This can be seen by comparing Flemish tapestries to tapestries from other regions during the same periods. The Flemish spinning is finer and more uniform. The uniformity is what matters.  Consistent thread thickness allowed the Flemish tapestries to have really straight lines.

Look at the best Belgian lace. The thread is finer than what was being used by other lace makers.  And again, the uniformity is astounding.

With machine spun thread, we are accustomed to very uniform spinning.  However, those old spinners of Flanders produced hand spun thread and yarn of great uniformity.

And they were great dyers. The perfect color across huge tapestries shows that they really knew how to produce consistent colors in a huge variety of shades.

The folks in Flanders may have been the best weavers in the world, but they were likely also the best spinners and dyers.

Saturday, July 28, 2012

Why Cables?

Like a Socratic question or a question used to teach Shaolin monks, this question has many layers.

First, why gansey knit? (i.e., knit with a knitting sheath and long steel needles)  The gansey knitting technology allows knitting tighter than can be achieved without the leverage provided by the knitting sheath.  The tighter, gansey knit fabric is more weatherproof than can be achieved with hand held needles.  The fabric  is remarkably thin for its warmth, which is a real advantage in the cramped quarters onboard a working fishing ship, and it is remarkably warm which in an a real advantage in the cold and windy conditions under which commercial fishing is often conducted.  That is reasonable, but why cables?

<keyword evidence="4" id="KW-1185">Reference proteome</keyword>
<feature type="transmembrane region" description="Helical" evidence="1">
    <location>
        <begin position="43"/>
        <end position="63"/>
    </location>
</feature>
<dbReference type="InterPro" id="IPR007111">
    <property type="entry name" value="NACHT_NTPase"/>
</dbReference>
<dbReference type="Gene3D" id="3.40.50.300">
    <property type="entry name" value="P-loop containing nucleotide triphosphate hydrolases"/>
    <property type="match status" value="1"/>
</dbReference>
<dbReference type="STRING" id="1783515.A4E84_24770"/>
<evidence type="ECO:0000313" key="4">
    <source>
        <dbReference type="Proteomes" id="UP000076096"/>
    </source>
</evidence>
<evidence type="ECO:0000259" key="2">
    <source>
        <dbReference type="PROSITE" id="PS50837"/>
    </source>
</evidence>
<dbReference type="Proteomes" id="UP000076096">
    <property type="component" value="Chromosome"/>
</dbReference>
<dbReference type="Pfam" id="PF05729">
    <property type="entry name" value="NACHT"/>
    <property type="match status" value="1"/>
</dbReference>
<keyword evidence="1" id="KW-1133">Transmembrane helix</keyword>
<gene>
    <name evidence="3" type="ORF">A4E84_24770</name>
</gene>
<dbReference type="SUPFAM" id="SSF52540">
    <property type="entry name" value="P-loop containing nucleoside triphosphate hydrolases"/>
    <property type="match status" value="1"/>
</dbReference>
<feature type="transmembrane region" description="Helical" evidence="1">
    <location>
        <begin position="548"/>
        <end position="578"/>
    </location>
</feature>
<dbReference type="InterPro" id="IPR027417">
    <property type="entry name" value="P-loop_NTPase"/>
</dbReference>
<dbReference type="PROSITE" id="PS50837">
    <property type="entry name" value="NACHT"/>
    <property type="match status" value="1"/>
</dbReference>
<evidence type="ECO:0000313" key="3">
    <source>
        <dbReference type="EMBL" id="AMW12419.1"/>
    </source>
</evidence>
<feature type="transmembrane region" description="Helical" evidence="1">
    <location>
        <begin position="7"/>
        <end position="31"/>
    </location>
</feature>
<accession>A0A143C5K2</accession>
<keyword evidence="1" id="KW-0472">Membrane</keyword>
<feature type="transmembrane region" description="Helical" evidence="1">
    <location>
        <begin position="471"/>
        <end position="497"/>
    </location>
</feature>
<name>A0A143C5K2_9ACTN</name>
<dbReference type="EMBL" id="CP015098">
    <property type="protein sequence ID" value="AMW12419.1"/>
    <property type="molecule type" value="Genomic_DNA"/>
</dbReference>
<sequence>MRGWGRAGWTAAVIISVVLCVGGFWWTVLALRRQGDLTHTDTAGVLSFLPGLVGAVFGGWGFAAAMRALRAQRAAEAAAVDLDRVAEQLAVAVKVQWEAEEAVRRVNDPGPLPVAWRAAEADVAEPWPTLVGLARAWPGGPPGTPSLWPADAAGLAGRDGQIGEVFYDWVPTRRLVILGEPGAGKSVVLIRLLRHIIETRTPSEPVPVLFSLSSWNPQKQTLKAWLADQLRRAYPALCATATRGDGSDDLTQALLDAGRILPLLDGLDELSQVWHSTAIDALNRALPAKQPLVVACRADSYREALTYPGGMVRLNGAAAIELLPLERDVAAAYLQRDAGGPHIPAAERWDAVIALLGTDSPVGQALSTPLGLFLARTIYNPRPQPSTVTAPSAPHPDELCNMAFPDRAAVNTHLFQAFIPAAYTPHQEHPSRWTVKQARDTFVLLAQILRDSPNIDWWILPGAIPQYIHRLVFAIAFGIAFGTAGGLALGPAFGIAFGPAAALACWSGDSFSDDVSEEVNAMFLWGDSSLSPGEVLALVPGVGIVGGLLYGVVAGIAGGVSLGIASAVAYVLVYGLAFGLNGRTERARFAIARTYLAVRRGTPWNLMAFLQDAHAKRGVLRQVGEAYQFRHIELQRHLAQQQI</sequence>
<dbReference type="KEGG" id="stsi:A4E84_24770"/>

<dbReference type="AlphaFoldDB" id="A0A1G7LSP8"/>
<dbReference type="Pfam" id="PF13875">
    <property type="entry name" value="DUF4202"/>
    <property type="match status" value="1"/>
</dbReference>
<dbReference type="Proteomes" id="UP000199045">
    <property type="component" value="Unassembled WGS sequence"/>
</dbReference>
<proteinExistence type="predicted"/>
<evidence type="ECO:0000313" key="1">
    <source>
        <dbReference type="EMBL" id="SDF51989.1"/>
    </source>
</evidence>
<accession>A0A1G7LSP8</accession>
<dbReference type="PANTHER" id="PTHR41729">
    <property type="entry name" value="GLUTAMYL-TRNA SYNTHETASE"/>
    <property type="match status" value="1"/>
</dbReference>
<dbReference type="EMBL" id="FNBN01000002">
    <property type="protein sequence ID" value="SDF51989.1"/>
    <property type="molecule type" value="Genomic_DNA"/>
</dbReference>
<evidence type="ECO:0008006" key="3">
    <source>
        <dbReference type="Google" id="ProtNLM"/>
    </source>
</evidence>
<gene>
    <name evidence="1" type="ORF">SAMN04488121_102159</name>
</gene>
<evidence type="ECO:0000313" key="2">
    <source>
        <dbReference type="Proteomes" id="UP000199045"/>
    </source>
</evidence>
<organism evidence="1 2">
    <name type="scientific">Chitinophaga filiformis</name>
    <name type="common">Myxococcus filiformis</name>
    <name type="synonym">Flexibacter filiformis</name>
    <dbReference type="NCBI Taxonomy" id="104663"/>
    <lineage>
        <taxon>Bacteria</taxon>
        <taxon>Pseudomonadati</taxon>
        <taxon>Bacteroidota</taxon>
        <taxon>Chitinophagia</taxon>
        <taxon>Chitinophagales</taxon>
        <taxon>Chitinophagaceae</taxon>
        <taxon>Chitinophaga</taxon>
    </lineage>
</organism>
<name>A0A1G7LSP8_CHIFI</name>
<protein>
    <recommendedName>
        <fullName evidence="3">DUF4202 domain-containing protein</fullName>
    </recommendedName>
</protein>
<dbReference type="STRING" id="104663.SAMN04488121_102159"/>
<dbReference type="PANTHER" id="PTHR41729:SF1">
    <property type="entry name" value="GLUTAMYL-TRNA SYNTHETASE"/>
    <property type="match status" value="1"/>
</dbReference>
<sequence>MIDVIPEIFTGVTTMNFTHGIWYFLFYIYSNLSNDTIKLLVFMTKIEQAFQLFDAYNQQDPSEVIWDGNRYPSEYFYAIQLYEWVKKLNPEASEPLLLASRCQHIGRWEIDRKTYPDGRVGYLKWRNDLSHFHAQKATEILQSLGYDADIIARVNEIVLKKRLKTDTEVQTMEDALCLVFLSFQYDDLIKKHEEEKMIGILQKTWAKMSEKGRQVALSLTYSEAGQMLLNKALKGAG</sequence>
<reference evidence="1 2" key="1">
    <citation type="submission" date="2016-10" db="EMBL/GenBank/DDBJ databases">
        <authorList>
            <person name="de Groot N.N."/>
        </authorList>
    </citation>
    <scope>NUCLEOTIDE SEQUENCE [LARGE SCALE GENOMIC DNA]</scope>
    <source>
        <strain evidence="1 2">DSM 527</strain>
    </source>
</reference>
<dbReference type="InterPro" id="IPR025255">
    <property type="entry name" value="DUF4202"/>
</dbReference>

Cables provide some additional ventilation between the sweater and the oil skin (water proof layer) to reduce wetness under oil skins as a result of moisture from the sailor's skin condensing on the cold inside of the oil skin.  This is a good reason.  It may abe reason enough.  Cables provide some additional comfort when sleeping in a canvas hammock.  This is a good reason.  Cables provide an artistic outlet for the knitter.  This is a good reason.  Cable patterns help identify the sweater (and I assert, at one time the cable pattern indicated the wearer's job and fleet.)  That is a good reason.  However, none of these are really compelling  reasons.

To really understand cable patterns, you have to go back to the reason for for ganseys; warmth with light weight. The early (13th centrury) fishermen on the North Atlantic lashed barrels to the rails of their small (70 foot) ships.  Then, the fishermen stood in the barrels with straw to help keep them warm , and jigged for cod.    (later they jigged for mackerel, and trawled for herring).  In those days, a single cod could weigh more than 100 pounds.  Bringing up a cod was like hauling a iron manhole cover up through 300 feet of water, and they would do it every 10 minutes. Except this is the North Atlantic, so there are large waves and everything is rocking.  What did they do?  They braced themselves against the edge of the barrel.